HITCHCOCK, DARLING & CO., Proprietors.
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BARNES’ BRIEF HISTORY OF THE UNITED STATES.
MORE EXTENSIVELY USED THAN ANY OTHER AMERICAN SCHOOL HISTORY.
Its claims to superiority are thus referred to:—
1. Brevity. The text, other than appended national documents and the census of 1880, makes but 303 pages; and is within the most limited period allowable for instruction in American history.
2. Comprehensiveness. Has the pith of all large histories. See example, “English explorations,” pages 34-39.
3. Arrangement. By six epochs; each followed by a chronological summary, a list of choice reference and reading books, and a sketch of national territorial development during the epoch considered.
4. Footnotes. With biographies of persons referred to in text. See Columbus, page 20; Raleigh, page 36; Putnam, page 108; Lafayette, page 119; Franklin, page 127; Pulaski, page 129; Jackson, page 175; Adams, page 154; Buchanan, page 196; Garfield, page 300.
5. Dates. Given in text, and associated with that and the footnotes.
6. Impartiality. All sectional, partisan, or denominational views are avoided.
7. Maps. Elegant, distinct, and colored. See “Early discoveries,” page 18, and pages 100-149, etc.
8. Illustrations. Numerous, well suited, and artistic.
9. Questions. At back of book, respecting each epoch.
10. Historical Recreations. Questions that bring out the historic biography, and especially fix characters, events, and places, in the minds of youth.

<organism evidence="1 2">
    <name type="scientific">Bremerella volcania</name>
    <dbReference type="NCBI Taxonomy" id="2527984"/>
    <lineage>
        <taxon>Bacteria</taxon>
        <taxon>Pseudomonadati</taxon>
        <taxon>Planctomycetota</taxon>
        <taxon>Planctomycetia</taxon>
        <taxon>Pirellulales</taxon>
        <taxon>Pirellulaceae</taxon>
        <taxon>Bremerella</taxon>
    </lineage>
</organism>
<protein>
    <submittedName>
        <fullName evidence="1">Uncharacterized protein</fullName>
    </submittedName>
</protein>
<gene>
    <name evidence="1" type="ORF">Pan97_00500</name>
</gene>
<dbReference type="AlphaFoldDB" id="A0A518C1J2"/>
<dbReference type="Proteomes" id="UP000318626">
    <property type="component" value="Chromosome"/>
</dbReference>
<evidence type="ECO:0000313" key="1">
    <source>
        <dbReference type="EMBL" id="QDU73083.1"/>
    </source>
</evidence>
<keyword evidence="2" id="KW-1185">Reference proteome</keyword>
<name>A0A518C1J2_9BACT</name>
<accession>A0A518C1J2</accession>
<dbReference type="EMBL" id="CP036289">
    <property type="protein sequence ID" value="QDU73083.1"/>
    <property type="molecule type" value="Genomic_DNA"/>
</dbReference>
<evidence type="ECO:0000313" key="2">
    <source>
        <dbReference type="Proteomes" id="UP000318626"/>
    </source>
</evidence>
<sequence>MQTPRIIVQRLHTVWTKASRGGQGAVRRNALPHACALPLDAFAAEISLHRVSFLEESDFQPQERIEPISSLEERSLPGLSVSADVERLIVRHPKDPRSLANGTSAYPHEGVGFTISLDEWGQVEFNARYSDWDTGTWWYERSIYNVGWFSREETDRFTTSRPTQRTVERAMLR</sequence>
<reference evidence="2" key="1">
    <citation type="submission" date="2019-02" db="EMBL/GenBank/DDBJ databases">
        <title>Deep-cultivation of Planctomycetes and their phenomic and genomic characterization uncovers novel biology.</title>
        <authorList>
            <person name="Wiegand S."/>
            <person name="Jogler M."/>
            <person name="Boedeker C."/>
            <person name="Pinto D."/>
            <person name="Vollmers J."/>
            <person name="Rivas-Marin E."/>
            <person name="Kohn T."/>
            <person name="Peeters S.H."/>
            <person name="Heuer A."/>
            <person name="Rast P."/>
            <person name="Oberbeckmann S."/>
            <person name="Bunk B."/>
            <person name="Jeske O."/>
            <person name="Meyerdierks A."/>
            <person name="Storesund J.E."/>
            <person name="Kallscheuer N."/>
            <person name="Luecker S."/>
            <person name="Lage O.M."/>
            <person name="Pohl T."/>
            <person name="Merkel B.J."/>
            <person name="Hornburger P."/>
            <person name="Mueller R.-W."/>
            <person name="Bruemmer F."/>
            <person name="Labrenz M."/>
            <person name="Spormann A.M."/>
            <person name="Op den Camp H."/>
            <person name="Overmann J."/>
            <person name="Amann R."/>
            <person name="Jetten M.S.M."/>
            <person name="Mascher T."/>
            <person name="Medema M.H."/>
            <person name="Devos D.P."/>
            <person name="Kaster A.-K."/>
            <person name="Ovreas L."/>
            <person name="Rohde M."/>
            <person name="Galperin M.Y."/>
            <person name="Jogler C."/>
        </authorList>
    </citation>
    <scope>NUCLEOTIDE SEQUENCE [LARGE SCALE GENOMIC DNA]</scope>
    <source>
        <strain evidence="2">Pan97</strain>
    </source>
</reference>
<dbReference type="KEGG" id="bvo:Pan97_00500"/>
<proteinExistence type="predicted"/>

A complete index closes the volume.
Copy mailed, for examination, on receipt of $1.00.
A.S. BARNES & CO., Nos. 111 and 113 William St., New York City.
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A POPULAR HISTORY OF THE UNITED STATED
In One Superb Royal Octavo Volume of 800 Pages, Illustrated with 320 Wood Engravings and 14 Steel Plates.
From the discovery of America to the accession of President Arthur.
(A choice Reference Book for Teachers in the use of Barnes’ Brief United States School History.)
PART I. Mound Builders; Colonial Settlement; Explorations; Conflicts; Manners; Customs; Education; Religion, etc. etc. Political differences with Great Britain.
PART II. Resistance to the Acts of Parliament; Resentment of British Policy, and the War for American Independence.
PART III. From the Election of President Washington to that of Lincoln; The Expansion and Growth of the Republic; Domestic Issues and Foreign Policy.
PART IV. The Civil War and the End of Slavery.
PART V. The New Era of the Restored Union; Measures of Reconstruction; the Decade of Centennial Jubilation, and the Accession of President Arthur.